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Smile Farms growing bonds to the community
smile farms
Cherie Yoder and Randy Piece of Smile Farms are at the ready with their tools, eager to learn farming techniques. - photo by Photo Contributed

Approximately 80 percent of adults with developmental disabilities are unemployed. To some that's a staggering number that seems impossible to tackle, not to all though.

Thanks to the company Smile Farms Inc. and their partners Community Bridge Builders Inc., those with disabilities around Stanislaus County have been given the chance to contribute to their community once again.

A new farm began to take shape on the outskirts of Turlock earlier this year. This three-acre plot of land is part of the Smile Farms’ overall goal of reducing unemployment rates among developmentally disabled adults from around the Central Valley.

“We love Turlock so why not make Turlock the place for our new farm,” said Cindy Yoder, president and founder of Community Bridge Builders. “Our community is built on agriculture, agriculture is our identity. We needed a place for people of all ages and abilities so Turlock was a natural fit for what is now only the second Smile Farm in the nation.”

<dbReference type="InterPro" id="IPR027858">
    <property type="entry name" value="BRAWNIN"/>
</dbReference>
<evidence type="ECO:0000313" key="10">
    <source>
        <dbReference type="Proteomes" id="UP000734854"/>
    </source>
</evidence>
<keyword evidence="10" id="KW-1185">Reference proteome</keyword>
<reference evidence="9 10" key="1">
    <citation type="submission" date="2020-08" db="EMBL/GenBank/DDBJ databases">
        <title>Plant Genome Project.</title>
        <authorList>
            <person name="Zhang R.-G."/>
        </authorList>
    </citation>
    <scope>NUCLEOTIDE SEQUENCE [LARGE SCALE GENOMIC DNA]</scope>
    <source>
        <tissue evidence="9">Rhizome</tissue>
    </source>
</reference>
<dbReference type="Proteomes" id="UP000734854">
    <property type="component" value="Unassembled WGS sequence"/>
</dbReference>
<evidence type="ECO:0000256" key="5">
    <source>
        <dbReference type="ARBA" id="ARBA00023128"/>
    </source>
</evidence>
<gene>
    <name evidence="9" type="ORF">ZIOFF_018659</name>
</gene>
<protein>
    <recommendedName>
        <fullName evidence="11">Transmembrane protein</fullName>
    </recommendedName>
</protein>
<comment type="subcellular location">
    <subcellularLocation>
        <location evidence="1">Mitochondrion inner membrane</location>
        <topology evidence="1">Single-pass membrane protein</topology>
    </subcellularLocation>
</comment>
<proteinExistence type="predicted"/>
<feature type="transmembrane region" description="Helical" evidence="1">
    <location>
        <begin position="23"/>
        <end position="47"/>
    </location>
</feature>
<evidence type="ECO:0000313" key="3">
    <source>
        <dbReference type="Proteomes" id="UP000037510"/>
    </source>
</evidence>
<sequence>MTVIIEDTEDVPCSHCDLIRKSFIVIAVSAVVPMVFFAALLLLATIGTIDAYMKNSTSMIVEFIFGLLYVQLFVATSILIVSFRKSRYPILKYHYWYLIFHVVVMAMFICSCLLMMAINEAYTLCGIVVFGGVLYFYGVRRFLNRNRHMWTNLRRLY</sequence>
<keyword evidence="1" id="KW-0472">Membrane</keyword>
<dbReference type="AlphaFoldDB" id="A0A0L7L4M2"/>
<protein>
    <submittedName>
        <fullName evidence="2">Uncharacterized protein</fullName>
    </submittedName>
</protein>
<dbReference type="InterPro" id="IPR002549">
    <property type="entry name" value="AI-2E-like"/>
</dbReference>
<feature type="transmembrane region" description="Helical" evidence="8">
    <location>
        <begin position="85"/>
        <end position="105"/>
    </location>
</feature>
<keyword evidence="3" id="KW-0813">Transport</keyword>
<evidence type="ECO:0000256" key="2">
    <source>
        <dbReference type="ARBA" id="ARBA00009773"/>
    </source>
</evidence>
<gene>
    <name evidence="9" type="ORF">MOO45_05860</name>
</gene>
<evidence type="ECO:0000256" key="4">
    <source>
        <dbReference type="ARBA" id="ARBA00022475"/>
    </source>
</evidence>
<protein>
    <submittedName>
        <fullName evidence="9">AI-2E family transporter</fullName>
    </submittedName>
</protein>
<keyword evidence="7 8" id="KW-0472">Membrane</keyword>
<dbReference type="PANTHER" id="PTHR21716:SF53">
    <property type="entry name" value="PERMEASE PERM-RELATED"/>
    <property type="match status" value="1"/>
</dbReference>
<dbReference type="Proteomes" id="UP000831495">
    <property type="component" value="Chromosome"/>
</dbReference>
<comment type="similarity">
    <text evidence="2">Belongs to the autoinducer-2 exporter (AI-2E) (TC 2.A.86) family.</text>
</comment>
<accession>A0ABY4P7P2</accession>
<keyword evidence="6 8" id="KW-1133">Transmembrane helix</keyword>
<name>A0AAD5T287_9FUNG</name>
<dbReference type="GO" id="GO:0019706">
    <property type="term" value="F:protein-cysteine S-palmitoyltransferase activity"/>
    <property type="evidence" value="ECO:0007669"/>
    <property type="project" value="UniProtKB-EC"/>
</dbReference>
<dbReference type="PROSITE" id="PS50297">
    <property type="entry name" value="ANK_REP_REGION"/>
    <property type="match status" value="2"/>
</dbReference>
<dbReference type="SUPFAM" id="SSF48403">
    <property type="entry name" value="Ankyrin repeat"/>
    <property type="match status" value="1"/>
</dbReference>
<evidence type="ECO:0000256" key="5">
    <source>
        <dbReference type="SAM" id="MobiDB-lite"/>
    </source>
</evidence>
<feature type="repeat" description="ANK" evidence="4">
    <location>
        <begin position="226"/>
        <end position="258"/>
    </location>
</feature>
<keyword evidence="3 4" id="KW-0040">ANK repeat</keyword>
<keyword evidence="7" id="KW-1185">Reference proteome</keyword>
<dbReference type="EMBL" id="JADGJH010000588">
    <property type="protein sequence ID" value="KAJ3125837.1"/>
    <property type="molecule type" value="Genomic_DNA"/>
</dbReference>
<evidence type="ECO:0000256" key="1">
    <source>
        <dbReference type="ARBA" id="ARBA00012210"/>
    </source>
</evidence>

With over 4,000 adults with developmental disabilities in Stanislaus County alone and farming being such a vital part of the culture here in the Valley, there is immense untapped potential for those choosing to come work on the farm.

 “This farm gives the benefit of rubbing shoulders and working side-by-side and growing together to establish relationships with people with these disabilities,” said Yoder.

Those working for the farm are there on a volunteer basis for the time being. With only a few months of operation under their belts, it’s only a matter of time until the proper measures can be taken and upgrades made to the farm to turn them into employees. 

With the help of these volunteers, along with other knowledgeable and experienced members of the valley’s agriculture community, the farm has been churning out produce often enough to begin selling back to local businesses.

“We want to grow flowers eventually, but right now we have a lot of different produce growing on the farm,” said Yoder. “We actually recently installed a greenhouse and are growing so much we have begun providing wholesale to restaurants.”

The Smile Farms at Community Bridge Builders project has generated interest and support amongst many members of the Turlock community and is looking for other partners. For more information, visit